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A UK paediatrician’s experience of a strike in Kenya
  1. Polly Charlotte Kenyon
  1. Correspondence to Dr Polly Charlotte Kenyon, Paediatrics, Royal Hospital for Children, The Queen Elizabeth University Hospital Campus, 1345 Govan Road, Glasgow G51 4TF, UK; pollykenyon{at}

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In 2016 I worked in a district hospital in Kenya through the Royal College of Paediatrics and Child Health (RCPCH) Global Links programme. While I was there, there was a national strike of all government-employed doctors and nurses as a result of years of discontent about pay and conditions. The effects were devastating.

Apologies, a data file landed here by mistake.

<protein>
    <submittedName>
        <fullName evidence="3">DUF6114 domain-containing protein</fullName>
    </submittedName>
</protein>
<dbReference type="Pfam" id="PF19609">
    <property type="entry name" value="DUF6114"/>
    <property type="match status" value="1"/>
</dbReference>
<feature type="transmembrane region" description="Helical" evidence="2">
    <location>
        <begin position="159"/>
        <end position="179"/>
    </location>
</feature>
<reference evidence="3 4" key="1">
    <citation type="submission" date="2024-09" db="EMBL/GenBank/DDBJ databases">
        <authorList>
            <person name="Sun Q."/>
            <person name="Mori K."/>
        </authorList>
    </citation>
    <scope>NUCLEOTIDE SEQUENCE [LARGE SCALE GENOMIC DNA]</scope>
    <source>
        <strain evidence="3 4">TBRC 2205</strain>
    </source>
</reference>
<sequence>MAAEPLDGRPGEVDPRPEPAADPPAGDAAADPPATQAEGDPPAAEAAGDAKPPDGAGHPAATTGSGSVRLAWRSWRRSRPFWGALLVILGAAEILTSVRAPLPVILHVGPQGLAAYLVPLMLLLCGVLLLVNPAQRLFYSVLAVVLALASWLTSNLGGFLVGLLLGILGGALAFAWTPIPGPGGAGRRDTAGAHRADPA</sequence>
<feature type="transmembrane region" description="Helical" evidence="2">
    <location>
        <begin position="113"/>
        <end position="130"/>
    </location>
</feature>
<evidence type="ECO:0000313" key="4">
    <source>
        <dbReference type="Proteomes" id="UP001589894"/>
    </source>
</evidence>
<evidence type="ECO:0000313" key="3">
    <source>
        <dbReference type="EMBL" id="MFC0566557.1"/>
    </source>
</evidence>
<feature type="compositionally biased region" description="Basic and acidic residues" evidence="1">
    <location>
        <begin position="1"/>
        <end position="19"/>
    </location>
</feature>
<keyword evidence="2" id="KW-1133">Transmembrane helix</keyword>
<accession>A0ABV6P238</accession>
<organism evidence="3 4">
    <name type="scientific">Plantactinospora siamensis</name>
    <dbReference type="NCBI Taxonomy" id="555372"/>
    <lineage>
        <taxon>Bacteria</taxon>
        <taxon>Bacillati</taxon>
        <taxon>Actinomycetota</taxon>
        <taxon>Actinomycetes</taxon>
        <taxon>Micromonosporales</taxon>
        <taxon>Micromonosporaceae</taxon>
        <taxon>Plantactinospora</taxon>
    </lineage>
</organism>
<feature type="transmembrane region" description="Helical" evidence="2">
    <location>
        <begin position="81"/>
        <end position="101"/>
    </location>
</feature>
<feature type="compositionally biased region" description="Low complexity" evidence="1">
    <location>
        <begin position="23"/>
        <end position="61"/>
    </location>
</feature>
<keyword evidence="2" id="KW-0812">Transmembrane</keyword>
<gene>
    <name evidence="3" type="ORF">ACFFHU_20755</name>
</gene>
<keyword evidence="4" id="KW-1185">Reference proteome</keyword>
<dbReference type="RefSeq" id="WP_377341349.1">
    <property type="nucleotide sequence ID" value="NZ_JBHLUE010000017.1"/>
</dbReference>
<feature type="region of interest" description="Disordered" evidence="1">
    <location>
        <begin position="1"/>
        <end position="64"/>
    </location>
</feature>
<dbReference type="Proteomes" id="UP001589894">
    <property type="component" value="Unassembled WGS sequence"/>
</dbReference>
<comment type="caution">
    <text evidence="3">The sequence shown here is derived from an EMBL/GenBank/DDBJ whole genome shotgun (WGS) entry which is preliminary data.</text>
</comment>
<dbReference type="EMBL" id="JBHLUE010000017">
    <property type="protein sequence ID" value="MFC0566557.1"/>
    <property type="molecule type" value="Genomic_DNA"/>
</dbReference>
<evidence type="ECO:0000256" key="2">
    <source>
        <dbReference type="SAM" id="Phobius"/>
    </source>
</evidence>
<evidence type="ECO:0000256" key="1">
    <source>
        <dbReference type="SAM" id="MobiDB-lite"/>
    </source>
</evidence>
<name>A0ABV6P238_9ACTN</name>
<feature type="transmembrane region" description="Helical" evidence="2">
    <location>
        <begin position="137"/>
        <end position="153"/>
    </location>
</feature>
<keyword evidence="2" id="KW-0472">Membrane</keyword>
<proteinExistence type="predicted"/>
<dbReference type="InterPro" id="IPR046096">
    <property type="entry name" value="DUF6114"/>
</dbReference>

The Kenyan healthcare system consists of government, mission and private hospitals—all charge user fees. There is a national health insurance system, but it is unaffordable to most and only 20% of Kenyans have any health insurance.1 16% of people do not seek care when they require it due to financial constraints and 38% must borrow money …

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  • Contributors PCK wrote this article. Dr Ruth Bland, Dr Fiona Burnett, Dr Kirsty Houston, Mr Peter Nash, Dr Siobhan Quinn and Dr Sue Stevens all reviewed the article and offered feedback on the draft article.

  • Competing interests None declared.

  • Provenance and peer review Not commissioned; internally peer reviewed.